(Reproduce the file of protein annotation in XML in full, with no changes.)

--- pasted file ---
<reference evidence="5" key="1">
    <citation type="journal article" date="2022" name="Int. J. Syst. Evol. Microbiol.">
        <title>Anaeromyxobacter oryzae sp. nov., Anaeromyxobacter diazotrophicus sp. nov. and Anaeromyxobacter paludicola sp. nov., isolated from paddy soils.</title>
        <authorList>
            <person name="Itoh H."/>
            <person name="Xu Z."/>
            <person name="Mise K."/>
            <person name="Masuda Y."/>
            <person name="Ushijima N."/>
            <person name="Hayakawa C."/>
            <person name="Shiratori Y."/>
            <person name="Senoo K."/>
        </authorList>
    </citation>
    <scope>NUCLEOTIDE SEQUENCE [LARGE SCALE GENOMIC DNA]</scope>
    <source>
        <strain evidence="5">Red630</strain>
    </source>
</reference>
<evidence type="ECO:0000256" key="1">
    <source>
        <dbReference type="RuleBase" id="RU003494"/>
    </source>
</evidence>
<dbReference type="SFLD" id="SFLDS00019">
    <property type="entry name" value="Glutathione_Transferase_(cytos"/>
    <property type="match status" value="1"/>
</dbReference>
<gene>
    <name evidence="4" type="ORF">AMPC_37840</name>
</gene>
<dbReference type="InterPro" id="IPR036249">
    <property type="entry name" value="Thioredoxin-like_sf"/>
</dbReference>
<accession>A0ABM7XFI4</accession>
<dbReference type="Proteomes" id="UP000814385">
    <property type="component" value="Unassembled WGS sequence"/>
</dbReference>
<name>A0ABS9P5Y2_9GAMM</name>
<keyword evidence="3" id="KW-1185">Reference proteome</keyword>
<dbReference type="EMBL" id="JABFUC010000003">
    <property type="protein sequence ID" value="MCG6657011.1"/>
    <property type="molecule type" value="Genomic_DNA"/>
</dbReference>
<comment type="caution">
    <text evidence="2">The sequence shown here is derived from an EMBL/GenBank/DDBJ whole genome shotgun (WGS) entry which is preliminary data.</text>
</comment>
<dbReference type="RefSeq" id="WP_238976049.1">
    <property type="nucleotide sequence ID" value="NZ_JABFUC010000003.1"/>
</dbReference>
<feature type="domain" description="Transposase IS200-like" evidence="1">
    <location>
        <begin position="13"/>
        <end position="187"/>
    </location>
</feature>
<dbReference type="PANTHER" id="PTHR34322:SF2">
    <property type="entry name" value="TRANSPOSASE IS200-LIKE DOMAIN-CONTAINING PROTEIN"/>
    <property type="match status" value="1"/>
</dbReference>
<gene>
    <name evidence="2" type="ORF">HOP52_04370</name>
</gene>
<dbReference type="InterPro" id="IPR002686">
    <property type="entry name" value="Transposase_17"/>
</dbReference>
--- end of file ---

<reference evidence="5" key="1">
    <citation type="journal article" date="2022" name="Int. J. Syst. Evol. Microbiol.">
        <title>Anaeromyxobacter oryzae sp. nov., Anaeromyxobacter diazotrophicus sp. nov. and Anaeromyxobacter paludicola sp. nov., isolated from paddy soils.</title>
        <authorList>
            <person name="Itoh H."/>
            <person name="Xu Z."/>
            <person name="Mise K."/>
            <person name="Masuda Y."/>
            <person name="Ushijima N."/>
            <person name="Hayakawa C."/>
            <person name="Shiratori Y."/>
            <person name="Senoo K."/>
        </authorList>
    </citation>
    <scope>NUCLEOTIDE SEQUENCE [LARGE SCALE GENOMIC DNA]</scope>
    <source>
        <strain evidence="5">Red630</strain>
    </source>
</reference>
<evidence type="ECO:0000256" key="1">
    <source>
        <dbReference type="RuleBase" id="RU003494"/>
    </source>
</evidence>
<dbReference type="SFLD" id="SFLDS00019">
    <property type="entry name" value="Glutathione_Transferase_(cytos"/>
    <property type="match status" value="1"/>
</dbReference>
<gene>
    <name evidence="4" type="ORF">AMPC_37840</name>
</gene>
<dbReference type="InterPro" id="IPR036249">
    <property type="entry name" value="Thioredoxin-like_sf"/>
</dbReference>
<accession>A0ABM7XFI4</accession>
<dbReference type="Proteomes" id="UP000814385">
    <property type="component" value="Unassembled WGS sequence"/>
</dbReference>
<name>A0ABS9P5Y2_9GAMM</name>
<keyword evidence="3" id="KW-1185">Reference proteome</keyword>
<dbReference type="EMBL" id="JABFUC010000003">
    <property type="protein sequence ID" value="MCG6657011.1"/>
    <property type="molecule type" value="Genomic_DNA"/>
</dbReference>
<comment type="caution">
    <text evidence="2">The sequence shown here is derived from an EMBL/GenBank/DDBJ whole genome shotgun (WGS) entry which is preliminary data.</text>
</comment>
<dbReference type="RefSeq" id="WP_238976049.1">
    <property type="nucleotide sequence ID" value="NZ_JABFUC010000003.1"/>
</dbReference>
<feature type="domain" description="Transposase IS200-like" evidence="1">
    <location>
        <begin position="13"/>
        <end position="187"/>
    </location>
</feature>
<dbReference type="PANTHER" id="PTHR34322:SF2">
    <property type="entry name" value="TRANSPOSASE IS200-LIKE DOMAIN-CONTAINING PROTEIN"/>
    <property type="match status" value="1"/>
</dbReference>
<gene>
    <name evidence="2" type="ORF">HOP52_04370</name>
</gene>
<dbReference type="InterPro" id="IPR002686">
    <property type="entry name" value="Transposase_17"/>
</dbReference>